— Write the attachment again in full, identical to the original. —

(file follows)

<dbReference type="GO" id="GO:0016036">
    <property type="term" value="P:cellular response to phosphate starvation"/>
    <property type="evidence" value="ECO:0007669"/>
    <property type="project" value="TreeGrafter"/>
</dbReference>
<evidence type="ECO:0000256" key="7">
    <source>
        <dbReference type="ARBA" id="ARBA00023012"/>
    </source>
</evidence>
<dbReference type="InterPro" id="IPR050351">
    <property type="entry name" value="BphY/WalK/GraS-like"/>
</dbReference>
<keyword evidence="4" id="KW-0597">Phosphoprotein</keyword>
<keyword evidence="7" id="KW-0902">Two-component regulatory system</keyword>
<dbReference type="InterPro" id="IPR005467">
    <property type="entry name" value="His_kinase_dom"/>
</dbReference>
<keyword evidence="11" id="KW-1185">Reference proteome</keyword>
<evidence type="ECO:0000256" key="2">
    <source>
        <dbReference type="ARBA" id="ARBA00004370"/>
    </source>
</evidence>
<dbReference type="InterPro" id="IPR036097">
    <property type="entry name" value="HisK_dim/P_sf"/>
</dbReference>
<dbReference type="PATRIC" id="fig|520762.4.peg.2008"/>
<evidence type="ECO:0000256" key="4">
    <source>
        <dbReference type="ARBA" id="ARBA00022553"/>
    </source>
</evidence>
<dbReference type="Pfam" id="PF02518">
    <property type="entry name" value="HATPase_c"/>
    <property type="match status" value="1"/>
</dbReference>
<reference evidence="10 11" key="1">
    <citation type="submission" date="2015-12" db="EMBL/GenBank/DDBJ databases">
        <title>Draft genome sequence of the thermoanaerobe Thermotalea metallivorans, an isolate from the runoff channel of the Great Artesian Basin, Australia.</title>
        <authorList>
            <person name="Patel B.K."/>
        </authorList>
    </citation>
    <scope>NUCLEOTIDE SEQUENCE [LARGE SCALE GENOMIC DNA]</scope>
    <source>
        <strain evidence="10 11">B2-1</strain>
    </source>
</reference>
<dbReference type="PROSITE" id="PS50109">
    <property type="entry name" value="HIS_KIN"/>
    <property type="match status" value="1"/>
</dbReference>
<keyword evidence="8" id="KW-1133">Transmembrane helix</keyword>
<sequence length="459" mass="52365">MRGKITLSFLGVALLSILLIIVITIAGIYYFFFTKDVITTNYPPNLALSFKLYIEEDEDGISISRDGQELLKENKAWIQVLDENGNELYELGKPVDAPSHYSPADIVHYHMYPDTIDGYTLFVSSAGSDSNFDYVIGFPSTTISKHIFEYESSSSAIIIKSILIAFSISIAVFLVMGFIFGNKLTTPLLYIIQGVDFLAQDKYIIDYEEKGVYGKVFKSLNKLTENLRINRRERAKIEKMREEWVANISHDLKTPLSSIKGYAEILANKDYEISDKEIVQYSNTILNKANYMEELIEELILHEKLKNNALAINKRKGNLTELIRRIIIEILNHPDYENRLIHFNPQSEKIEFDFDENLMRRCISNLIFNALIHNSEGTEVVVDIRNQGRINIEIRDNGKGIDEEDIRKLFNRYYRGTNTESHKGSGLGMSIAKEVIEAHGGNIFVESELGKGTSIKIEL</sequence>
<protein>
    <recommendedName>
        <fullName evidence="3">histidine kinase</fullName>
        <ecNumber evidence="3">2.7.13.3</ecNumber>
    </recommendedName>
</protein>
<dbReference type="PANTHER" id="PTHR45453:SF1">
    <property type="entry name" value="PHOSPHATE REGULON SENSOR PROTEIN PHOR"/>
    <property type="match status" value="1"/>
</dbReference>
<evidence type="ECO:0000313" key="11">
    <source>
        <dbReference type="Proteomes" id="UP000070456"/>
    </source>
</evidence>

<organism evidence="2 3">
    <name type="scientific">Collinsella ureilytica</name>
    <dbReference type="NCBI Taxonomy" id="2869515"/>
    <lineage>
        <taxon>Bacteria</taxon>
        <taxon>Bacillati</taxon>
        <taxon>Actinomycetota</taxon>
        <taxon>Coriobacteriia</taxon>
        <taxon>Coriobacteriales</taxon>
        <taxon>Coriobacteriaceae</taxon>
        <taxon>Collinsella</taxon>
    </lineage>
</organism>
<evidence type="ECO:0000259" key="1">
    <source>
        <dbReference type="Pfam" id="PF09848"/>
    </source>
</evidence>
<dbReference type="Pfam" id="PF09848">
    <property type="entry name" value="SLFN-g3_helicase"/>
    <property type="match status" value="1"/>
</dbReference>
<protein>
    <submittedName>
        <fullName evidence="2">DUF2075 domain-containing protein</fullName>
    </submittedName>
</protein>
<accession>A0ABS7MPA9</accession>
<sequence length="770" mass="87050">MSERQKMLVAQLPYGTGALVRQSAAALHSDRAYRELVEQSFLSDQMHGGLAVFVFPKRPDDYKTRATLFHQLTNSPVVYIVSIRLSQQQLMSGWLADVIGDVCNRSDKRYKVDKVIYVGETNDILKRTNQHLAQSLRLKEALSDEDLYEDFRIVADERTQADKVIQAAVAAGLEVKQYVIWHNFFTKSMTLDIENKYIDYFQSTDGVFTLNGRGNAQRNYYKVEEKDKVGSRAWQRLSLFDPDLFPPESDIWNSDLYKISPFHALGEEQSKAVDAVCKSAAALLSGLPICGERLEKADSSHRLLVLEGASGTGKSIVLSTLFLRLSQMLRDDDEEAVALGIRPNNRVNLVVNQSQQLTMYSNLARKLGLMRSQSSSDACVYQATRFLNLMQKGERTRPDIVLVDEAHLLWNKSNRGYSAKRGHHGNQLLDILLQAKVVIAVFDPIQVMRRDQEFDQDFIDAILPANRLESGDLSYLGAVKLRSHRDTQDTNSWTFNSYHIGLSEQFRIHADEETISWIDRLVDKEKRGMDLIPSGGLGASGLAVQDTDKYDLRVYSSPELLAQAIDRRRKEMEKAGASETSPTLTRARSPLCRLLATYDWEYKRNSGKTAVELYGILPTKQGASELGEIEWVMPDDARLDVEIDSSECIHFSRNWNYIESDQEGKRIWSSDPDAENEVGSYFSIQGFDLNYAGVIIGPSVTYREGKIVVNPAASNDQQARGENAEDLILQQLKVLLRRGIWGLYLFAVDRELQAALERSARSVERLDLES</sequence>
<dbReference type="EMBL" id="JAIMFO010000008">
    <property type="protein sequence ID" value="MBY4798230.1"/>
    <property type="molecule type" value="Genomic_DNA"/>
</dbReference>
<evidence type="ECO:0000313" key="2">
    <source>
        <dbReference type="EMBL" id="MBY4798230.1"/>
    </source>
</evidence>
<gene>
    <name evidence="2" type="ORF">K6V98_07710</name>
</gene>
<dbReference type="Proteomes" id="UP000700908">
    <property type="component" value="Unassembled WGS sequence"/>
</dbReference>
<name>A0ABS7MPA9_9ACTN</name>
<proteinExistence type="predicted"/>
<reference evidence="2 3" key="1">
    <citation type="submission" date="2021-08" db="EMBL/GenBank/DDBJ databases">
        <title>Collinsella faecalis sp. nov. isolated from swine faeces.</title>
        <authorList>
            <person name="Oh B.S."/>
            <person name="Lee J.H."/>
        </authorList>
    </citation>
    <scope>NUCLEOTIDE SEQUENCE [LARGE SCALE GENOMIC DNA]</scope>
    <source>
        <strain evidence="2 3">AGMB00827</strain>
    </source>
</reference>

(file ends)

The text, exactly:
<dbReference type="GO" id="GO:0016036">
    <property type="term" value="P:cellular response to phosphate starvation"/>
    <property type="evidence" value="ECO:0007669"/>
    <property type="project" value="TreeGrafter"/>
</dbReference>
<evidence type="ECO:0000256" key="7">
    <source>
        <dbReference type="ARBA" id="ARBA00023012"/>
    </source>
</evidence>
<dbReference type="InterPro" id="IPR050351">
    <property type="entry name" value="BphY/WalK/GraS-like"/>
</dbReference>
<keyword evidence="4" id="KW-0597">Phosphoprotein</keyword>
<keyword evidence="7" id="KW-0902">Two-component regulatory system</keyword>
<dbReference type="InterPro" id="IPR005467">
    <property type="entry name" value="His_kinase_dom"/>
</dbReference>
<keyword evidence="11" id="KW-1185">Reference proteome</keyword>
<evidence type="ECO:0000256" key="2">
    <source>
        <dbReference type="ARBA" id="ARBA00004370"/>
    </source>
</evidence>
<dbReference type="InterPro" id="IPR036097">
    <property type="entry name" value="HisK_dim/P_sf"/>
</dbReference>
<dbReference type="PATRIC" id="fig|520762.4.peg.2008"/>
<evidence type="ECO:0000256" key="4">
    <source>
        <dbReference type="ARBA" id="ARBA00022553"/>
    </source>
</evidence>
<dbReference type="Pfam" id="PF02518">
    <property type="entry name" value="HATPase_c"/>
    <property type="match status" value="1"/>
</dbReference>
<reference evidence="10 11" key="1">
    <citation type="submission" date="2015-12" db="EMBL/GenBank/DDBJ databases">
        <title>Draft genome sequence of the thermoanaerobe Thermotalea metallivorans, an isolate from the runoff channel of the Great Artesian Basin, Australia.</title>
        <authorList>
            <person name="Patel B.K."/>
        </authorList>
    </citation>
    <scope>NUCLEOTIDE SEQUENCE [LARGE SCALE GENOMIC DNA]</scope>
    <source>
        <strain evidence="10 11">B2-1</strain>
    </source>
</reference>
<dbReference type="PROSITE" id="PS50109">
    <property type="entry name" value="HIS_KIN"/>
    <property type="match status" value="1"/>
</dbReference>
<keyword evidence="8" id="KW-1133">Transmembrane helix</keyword>
<sequence length="459" mass="52365">MRGKITLSFLGVALLSILLIIVITIAGIYYFFFTKDVITTNYPPNLALSFKLYIEEDEDGISISRDGQELLKENKAWIQVLDENGNELYELGKPVDAPSHYSPADIVHYHMYPDTIDGYTLFVSSAGSDSNFDYVIGFPSTTISKHIFEYESSSSAIIIKSILIAFSISIAVFLVMGFIFGNKLTTPLLYIIQGVDFLAQDKYIIDYEEKGVYGKVFKSLNKLTENLRINRRERAKIEKMREEWVANISHDLKTPLSSIKGYAEILANKDYEISDKEIVQYSNTILNKANYMEELIEELILHEKLKNNALAINKRKGNLTELIRRIIIEILNHPDYENRLIHFNPQSEKIEFDFDENLMRRCISNLIFNALIHNSEGTEVVVDIRNQGRINIEIRDNGKGIDEEDIRKLFNRYYRGTNTESHKGSGLGMSIAKEVIEAHGGNIFVESELGKGTSIKIEL</sequence>
<protein>
    <recommendedName>
        <fullName evidence="3">histidine kinase</fullName>
        <ecNumber evidence="3">2.7.13.3</ecNumber>
    </recommendedName>
</protein>
<dbReference type="PANTHER" id="PTHR45453:SF1">
    <property type="entry name" value="PHOSPHATE REGULON SENSOR PROTEIN PHOR"/>
    <property type="match status" value="1"/>
</dbReference>
<evidence type="ECO:0000313" key="11">
    <source>
        <dbReference type="Proteomes" id="UP000070456"/>
    </source>
</evidence>

<organism evidence="2 3">
    <name type="scientific">Collinsella ureilytica</name>
    <dbReference type="NCBI Taxonomy" id="2869515"/>
    <lineage>
        <taxon>Bacteria</taxon>
        <taxon>Bacillati</taxon>
        <taxon>Actinomycetota</taxon>
        <taxon>Coriobacteriia</taxon>
        <taxon>Coriobacteriales</taxon>
        <taxon>Coriobacteriaceae</taxon>
        <taxon>Collinsella</taxon>
    </lineage>
</organism>
<evidence type="ECO:0000259" key="1">
    <source>
        <dbReference type="Pfam" id="PF09848"/>
    </source>
</evidence>
<dbReference type="Pfam" id="PF09848">
    <property type="entry name" value="SLFN-g3_helicase"/>
    <property type="match status" value="1"/>
</dbReference>
<protein>
    <submittedName>
        <fullName evidence="2">DUF2075 domain-containing protein</fullName>
    </submittedName>
</protein>
<accession>A0ABS7MPA9</accession>
<sequence length="770" mass="87050">MSERQKMLVAQLPYGTGALVRQSAAALHSDRAYRELVEQSFLSDQMHGGLAVFVFPKRPDDYKTRATLFHQLTNSPVVYIVSIRLSQQQLMSGWLADVIGDVCNRSDKRYKVDKVIYVGETNDILKRTNQHLAQSLRLKEALSDEDLYEDFRIVADERTQADKVIQAAVAAGLEVKQYVIWHNFFTKSMTLDIENKYIDYFQSTDGVFTLNGRGNAQRNYYKVEEKDKVGSRAWQRLSLFDPDLFPPESDIWNSDLYKISPFHALGEEQSKAVDAVCKSAAALLSGLPICGERLEKADSSHRLLVLEGASGTGKSIVLSTLFLRLSQMLRDDDEEAVALGIRPNNRVNLVVNQSQQLTMYSNLARKLGLMRSQSSSDACVYQATRFLNLMQKGERTRPDIVLVDEAHLLWNKSNRGYSAKRGHHGNQLLDILLQAKVVIAVFDPIQVMRRDQEFDQDFIDAILPANRLESGDLSYLGAVKLRSHRDTQDTNSWTFNSYHIGLSEQFRIHADEETISWIDRLVDKEKRGMDLIPSGGLGASGLAVQDTDKYDLRVYSSPELLAQAIDRRRKEMEKAGASETSPTLTRARSPLCRLLATYDWEYKRNSGKTAVELYGILPTKQGASELGEIEWVMPDDARLDVEIDSSECIHFSRNWNYIESDQEGKRIWSSDPDAENEVGSYFSIQGFDLNYAGVIIGPSVTYREGKIVVNPAASNDQQARGENAEDLILQQLKVLLRRGIWGLYLFAVDRELQAALERSARSVERLDLES</sequence>
<dbReference type="EMBL" id="JAIMFO010000008">
    <property type="protein sequence ID" value="MBY4798230.1"/>
    <property type="molecule type" value="Genomic_DNA"/>
</dbReference>
<evidence type="ECO:0000313" key="2">
    <source>
        <dbReference type="EMBL" id="MBY4798230.1"/>
    </source>
</evidence>
<gene>
    <name evidence="2" type="ORF">K6V98_07710</name>
</gene>
<dbReference type="Proteomes" id="UP000700908">
    <property type="component" value="Unassembled WGS sequence"/>
</dbReference>
<name>A0ABS7MPA9_9ACTN</name>
<proteinExistence type="predicted"/>
<reference evidence="2 3" key="1">
    <citation type="submission" date="2021-08" db="EMBL/GenBank/DDBJ databases">
        <title>Collinsella faecalis sp. nov. isolated from swine faeces.</title>
        <authorList>
            <person name="Oh B.S."/>
            <person name="Lee J.H."/>
        </authorList>
    </citation>
    <scope>NUCLEOTIDE SEQUENCE [LARGE SCALE GENOMIC DNA]</scope>
    <source>
        <strain evidence="2 3">AGMB00827</strain>
    </source>
</reference>